English as Cultural Exchange

“What sauce would you like for your pasta?”

“Marijuana sauce, please!”

“What?”

After my friend kindly reminded me of the difference between Marijuana and Marinara, I hoped to disappear immediately from the dining hall. My face flushed, and my back sweated. This is me, a Chinese girl who embarrassed myself millions of times in the American culture.

I have been learning English for eleven years and made tons of embarrassing mistakes like this, but as my English improved, I became more and more amazed with learning the American culture that is embedded in the language. From “marijuana,” I learned the widespread of drugs and the potentially high level of social pressure in society. But with “marinara,” I enjoyed the food that originated from Italian and realized the close connection between America, Britain, and the European countries. Mistakes make us grow.

While I was growing up, I have encountered many elders who worried that young kids like me might lose interest in our traditional culture, being unrespectful to Confusions’ advice, but as I dive into English study, I encourage Chinese youngsters to master English, as they can absorb the essence from multiple cultures and train themselves better human beings, instead of abandoning the mother culture. As the old Chinese saying goes, “absorb the merits of others to enrich their own/博采众家之长.”

For example, Chinese culture highly values filial piety in each family, whereas the US appreciates more on individualism and logic. In Chinese, there is the word “乖(guai),” which is usually said by parents to their kids. However, in English, there is no direct translation. If I were to try, Guai means listening to parents’ commands no matter if they provide concrete reasoning to their kids or not. Since what exists in language reveals the emphasis of culture in the society, the creation of the word “Guai” implies the strict requirement of respect to parents in the traditional Chinese society, that parents are like the authority in the family, and children cannot disobey their orders or requests.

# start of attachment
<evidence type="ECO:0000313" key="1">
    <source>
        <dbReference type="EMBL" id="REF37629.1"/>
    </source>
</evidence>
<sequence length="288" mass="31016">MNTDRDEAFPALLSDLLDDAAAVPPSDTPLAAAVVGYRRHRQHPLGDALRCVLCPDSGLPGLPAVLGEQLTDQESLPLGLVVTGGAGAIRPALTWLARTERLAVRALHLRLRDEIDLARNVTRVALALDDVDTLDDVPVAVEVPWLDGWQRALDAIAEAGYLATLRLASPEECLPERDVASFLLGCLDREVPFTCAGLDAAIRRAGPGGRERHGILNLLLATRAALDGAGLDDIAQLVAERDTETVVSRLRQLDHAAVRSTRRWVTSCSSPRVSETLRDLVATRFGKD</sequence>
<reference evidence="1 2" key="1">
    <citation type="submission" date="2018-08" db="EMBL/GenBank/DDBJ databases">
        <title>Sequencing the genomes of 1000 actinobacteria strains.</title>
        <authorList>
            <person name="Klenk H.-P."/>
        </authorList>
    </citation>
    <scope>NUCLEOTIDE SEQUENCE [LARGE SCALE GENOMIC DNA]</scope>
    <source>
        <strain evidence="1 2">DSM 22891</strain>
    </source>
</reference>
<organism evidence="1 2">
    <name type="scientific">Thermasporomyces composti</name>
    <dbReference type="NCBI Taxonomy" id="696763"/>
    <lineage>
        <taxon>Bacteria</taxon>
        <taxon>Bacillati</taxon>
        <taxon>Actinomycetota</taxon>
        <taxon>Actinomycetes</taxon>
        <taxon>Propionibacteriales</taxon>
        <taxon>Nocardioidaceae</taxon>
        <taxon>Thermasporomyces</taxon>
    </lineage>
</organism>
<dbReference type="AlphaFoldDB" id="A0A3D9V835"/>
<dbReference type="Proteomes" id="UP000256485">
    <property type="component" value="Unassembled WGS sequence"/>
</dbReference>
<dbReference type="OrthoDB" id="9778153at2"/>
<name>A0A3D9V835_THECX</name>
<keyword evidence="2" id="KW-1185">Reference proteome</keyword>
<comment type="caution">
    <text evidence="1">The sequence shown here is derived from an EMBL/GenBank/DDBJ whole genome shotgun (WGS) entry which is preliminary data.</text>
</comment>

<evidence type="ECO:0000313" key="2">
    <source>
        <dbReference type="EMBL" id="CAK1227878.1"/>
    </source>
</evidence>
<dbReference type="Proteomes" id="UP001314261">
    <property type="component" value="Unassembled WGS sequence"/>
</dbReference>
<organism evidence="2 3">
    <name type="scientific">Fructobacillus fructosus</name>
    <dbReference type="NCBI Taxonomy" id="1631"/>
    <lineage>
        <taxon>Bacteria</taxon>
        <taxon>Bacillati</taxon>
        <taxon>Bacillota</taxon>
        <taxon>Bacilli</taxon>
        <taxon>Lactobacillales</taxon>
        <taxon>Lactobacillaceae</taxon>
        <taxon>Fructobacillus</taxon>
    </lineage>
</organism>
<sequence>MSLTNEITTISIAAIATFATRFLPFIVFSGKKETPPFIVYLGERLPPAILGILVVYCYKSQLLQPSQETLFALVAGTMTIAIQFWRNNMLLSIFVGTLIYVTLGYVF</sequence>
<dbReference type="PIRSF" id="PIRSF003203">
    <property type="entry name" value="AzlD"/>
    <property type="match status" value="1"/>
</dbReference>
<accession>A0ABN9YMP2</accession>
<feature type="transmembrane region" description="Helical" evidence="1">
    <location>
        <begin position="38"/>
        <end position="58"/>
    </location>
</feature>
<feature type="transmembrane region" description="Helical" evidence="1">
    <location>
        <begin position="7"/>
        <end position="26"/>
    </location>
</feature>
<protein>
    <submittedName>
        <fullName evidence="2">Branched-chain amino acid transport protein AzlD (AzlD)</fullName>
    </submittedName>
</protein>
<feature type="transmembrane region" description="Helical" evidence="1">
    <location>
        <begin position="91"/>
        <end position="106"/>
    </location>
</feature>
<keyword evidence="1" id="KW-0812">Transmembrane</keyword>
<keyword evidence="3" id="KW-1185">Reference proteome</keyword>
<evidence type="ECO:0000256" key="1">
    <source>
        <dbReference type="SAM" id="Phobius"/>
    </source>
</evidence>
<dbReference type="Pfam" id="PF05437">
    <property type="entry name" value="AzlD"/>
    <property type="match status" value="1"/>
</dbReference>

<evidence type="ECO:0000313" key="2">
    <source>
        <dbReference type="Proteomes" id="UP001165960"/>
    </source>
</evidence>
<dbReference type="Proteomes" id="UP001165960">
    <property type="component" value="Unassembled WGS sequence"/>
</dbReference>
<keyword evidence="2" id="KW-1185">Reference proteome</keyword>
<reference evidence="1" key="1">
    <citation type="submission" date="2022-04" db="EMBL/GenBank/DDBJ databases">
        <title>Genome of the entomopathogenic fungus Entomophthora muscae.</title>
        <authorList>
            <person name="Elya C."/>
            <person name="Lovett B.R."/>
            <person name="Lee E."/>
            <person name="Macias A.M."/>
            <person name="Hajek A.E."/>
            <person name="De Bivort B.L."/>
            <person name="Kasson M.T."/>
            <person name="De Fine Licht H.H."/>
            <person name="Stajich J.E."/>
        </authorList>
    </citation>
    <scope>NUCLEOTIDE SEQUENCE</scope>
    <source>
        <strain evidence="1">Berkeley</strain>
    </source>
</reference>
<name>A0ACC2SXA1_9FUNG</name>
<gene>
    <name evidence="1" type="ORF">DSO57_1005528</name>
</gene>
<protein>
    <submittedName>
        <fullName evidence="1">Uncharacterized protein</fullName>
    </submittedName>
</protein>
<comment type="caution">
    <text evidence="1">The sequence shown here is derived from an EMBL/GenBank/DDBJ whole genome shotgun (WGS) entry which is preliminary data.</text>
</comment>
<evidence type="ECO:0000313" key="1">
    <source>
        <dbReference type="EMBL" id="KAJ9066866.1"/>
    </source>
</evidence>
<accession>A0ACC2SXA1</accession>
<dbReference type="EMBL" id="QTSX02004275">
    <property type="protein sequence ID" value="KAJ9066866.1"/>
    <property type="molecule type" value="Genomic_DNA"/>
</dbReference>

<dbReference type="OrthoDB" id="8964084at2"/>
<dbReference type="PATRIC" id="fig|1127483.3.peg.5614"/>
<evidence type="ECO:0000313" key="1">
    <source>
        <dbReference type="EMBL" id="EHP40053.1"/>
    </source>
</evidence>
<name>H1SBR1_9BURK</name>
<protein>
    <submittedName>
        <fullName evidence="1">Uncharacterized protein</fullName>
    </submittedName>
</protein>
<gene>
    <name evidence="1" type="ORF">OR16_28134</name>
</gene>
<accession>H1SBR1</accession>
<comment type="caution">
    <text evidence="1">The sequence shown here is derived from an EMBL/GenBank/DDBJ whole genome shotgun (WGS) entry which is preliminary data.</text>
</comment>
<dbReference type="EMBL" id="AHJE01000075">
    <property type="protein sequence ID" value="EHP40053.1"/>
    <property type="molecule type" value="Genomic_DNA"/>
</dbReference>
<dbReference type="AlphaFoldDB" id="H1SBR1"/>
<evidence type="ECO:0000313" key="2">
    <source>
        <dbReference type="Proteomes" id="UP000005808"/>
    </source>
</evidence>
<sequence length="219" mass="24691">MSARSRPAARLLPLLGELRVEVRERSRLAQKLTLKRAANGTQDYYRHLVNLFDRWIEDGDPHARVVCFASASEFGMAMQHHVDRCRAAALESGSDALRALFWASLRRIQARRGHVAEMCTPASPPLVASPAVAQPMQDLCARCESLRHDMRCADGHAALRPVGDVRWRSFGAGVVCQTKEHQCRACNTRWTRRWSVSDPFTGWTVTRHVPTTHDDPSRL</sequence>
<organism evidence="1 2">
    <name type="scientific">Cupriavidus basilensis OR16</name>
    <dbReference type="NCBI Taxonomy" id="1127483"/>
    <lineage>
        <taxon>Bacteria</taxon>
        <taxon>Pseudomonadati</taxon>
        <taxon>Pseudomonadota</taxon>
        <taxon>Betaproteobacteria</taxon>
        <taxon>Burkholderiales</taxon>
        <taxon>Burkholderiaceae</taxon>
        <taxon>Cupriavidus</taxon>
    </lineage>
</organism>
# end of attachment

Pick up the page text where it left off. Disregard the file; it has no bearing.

I am not devaluing filial piety– it is indeed a foundation of Chinese culture and a system that regulates society. However, when it reaches the extreme side, tragedy might happen. “Liang Zhu,” a traditional Chinese love story, describes how a young boy and girl fell in love but finally suicide because of parents’ disapproval. Since in English there are no such words as Guai, learning English can help blur the obedience in families. As I speak more English, I would value more of my personal feelings in front of my parents and argue for respect based on logical reasoning.

Additionally, the different versions of “you” in Asian languages also noted social hierarchy. In Chinese, there are “你(ni)” and “您(nin),” with “ni” referring to friends or those that are younger than you, and “nin” refers to elders and authorities. In Korean, the hierarchy in greetings is more outstanding. Even “hi” has five different versions for people at different social levels relative to yourself. Messing up with the politeness of language may cause considerable problems in daily communication, forming a relatively aggressive and rude image in front of the public.

In contrast, in English, “you” can refer to everyone, whether they are professors, authorities, friends, or children. The lack of difference in language between different social hierarchies reminds me of the equality between each other that everyone’s opinion is valuable. It was challenging and uncomfortable for me to call my professor “you” when I came to the US in the first year. However, I discovered that the universal “you” assisted me in getting rid of the fear of speaking up in class, and gradually I am able to deliver my opinion structurally. Professors and students can develop friendships, which is rarely discovered in China.

Although some may say that learning English harms the preservation of the Chinese language and culture and that the young generation will forget about the elders’ wisdom, I would consider English as a medium to spread Chinese culture to global citizens so that it gains eternity. English has a growing influence because its vocabulary has infiltrated so many other languages, importing words from Latin, Greek, French, Hindi, Chinese, and many others. The fixed expression “Long Time No See” has its Chinese origin, matching with the expression “好久不见.” The Chinese Daoism “Yin” and “Yang” are adopted in the English language as well, illustrating through “Taichi” to a broader audience around the world. Not to mention the “Confucius Institute,” the cultural promotion organization that spread traditional Chinese wisdom to the global citizen. English is acting as a medium for Chinese people to deliver our culture worldwide and bring more audiences to appreciate Chinese history, philosophy, and values. They did not disappear but were preserved through English.

Exploring English to me is like observing cultural conflict and debate in mind. It is a process of reformation in mind, which will bring us enrichment.

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